Caring and Growing Tips
Basil plants need to be watered regularly. They like to stay moist and often require 1 inch of water every week. As with most plants if you’re growing them in containers, they’re going to need more frequent watering.
When it comes to fertilizers, basil plants require very little to no fertilization. A light application of liquid fertilizer twice every season will suffice.
To avoid bolting in the summer make sure to keep the soil moist and to provide light shade in the hottest hours of the day. You can also pinch off flowering stems to keep the entire plant from producing seeds and turning bitter.
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You can start harvesting basil as soon as the plants are 6 to 8 inches tall. Collect from the top branches and cut off several inches. Be sure to handle them delicately to prevent bruising and blackening the leaves.
Make sure to harvest basil leaves early in the morning and pick leaves regularly to encourage growth throughout the summer.
If you have more basil leaves than you can handle, you can store them in the freezer. Store whole or chopped leaves in airtight and resealable bags or use ice cube trays and then place them in the freezer. You can also dry basil leaves by placing them in a well ventilated and shady area.
How to Save Basil Seeds
Even though Basil is a perennial, some people treat it as an annual which means you’ll need seeds to start new plants in the early spring. Saving basil seeds ensures that you get consistent flavor from your plants year after year.
To gather seeds from your basil plants, cut off the brown and spent flower heads and let them dry in a warm, dry location. Once dry, you can crush the heads and pick out old petals and other chaff to separate the plant seeds.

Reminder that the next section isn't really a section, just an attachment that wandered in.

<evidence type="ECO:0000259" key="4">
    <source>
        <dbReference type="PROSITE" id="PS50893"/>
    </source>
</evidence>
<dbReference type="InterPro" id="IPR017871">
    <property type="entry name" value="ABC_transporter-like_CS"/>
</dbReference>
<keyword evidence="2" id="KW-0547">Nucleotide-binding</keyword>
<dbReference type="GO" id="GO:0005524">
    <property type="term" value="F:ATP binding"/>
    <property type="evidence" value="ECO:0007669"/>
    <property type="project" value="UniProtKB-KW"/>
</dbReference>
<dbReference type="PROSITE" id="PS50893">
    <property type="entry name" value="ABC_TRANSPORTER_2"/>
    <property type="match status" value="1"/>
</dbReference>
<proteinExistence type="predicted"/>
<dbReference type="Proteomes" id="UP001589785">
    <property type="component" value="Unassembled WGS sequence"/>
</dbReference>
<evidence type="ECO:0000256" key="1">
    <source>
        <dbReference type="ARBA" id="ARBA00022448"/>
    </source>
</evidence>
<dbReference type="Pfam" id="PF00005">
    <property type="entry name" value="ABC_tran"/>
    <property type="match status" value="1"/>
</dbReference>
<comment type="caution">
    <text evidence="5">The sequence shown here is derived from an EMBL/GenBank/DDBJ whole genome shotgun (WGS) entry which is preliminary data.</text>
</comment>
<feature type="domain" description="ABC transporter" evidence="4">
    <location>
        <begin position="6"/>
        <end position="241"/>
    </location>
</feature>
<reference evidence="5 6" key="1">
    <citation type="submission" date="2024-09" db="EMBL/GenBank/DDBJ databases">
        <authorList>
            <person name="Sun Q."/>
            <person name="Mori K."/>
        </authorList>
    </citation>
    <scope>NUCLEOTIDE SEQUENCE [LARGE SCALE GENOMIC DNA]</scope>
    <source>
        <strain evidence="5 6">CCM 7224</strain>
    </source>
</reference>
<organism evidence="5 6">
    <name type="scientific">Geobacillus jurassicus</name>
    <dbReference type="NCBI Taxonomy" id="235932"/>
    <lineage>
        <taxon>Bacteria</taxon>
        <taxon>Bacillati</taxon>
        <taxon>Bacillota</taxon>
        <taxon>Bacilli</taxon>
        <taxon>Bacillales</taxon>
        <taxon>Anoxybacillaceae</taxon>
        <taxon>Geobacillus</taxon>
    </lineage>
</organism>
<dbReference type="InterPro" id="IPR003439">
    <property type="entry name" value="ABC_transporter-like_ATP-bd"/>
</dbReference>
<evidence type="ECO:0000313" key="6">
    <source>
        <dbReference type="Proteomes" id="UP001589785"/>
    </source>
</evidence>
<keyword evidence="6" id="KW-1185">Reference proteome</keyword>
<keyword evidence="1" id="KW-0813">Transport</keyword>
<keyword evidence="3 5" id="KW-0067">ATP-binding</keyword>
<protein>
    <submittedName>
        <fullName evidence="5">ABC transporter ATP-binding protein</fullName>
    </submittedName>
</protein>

Store basil seeds in a plastic bag or bags or glass jars with an airtight lid. These can stay viable for up to five years as long as you keep them in a dry and dark location.
Uses for Basil
Basil has been used medicinally for years for things such as:
- stomach cramps & upset
- loss of appetite
- intestinal gas
- kidney problems
- fluid retention
- common colds
- snake bites
- insect bites
But, what is most familiar to most of us are recipes that include basil. Most people think of it as a seasoning for other dishes, but mostly we think of it when we think of pesto. Check out this Basil Pesto Sauce recipe:
Basil Spinach Pesto Recipe
- 1 cup Fresh Flat Leaf Parsley
- 1 cup Fresh Basil
- 1 cup Fresh Spinach (chopped)
- 1 cup Pecans (pine nuts)
- 1/2 cup Parmigiano Reggiano or Pecorrino Romano or Kraft Parmesan
- 1/4 tsp Salt
- 1/8 tsp Cayenne Pepper
- 2 garlic Cloves
- 1/4 cup Oil
- 1/4 cup Melted Butter
- Toast the pecans in a skillet. In a food processor, chop your pecans and vegetables.
- Add in your oil, seasonings and butter. You can use 1/2 cup of oil and no butter, if you prefer.
- Also, most people use pine nuts but I love pecans and use them when I in everything I can. Pine nuts are expensive, thought tasty……but I can’t tell that much difference.
- Store extra in the freezer
Here are a few other basil recipes you can use your fresh basil in:
- Garlic Basil Chicken recipe
- Asparagus Lasagna
- Feta Stuffed Greek Burgers With Tzatziki Sauce
- Low Carb Chicken Alfredo
- Italian Northern Bean Soup
- Basil Tomato Soup
- Basil Pizza
- Basil Tomato Mozzarella Salad
- Basil Tomato Pasta
- Basil Fried Rice
- Basil Aioli
Other basil benefits come in the form of Basil oil that can also be used as an essential oil.
Have you grown basil before? What is your favorite basil and what do you like to use it for?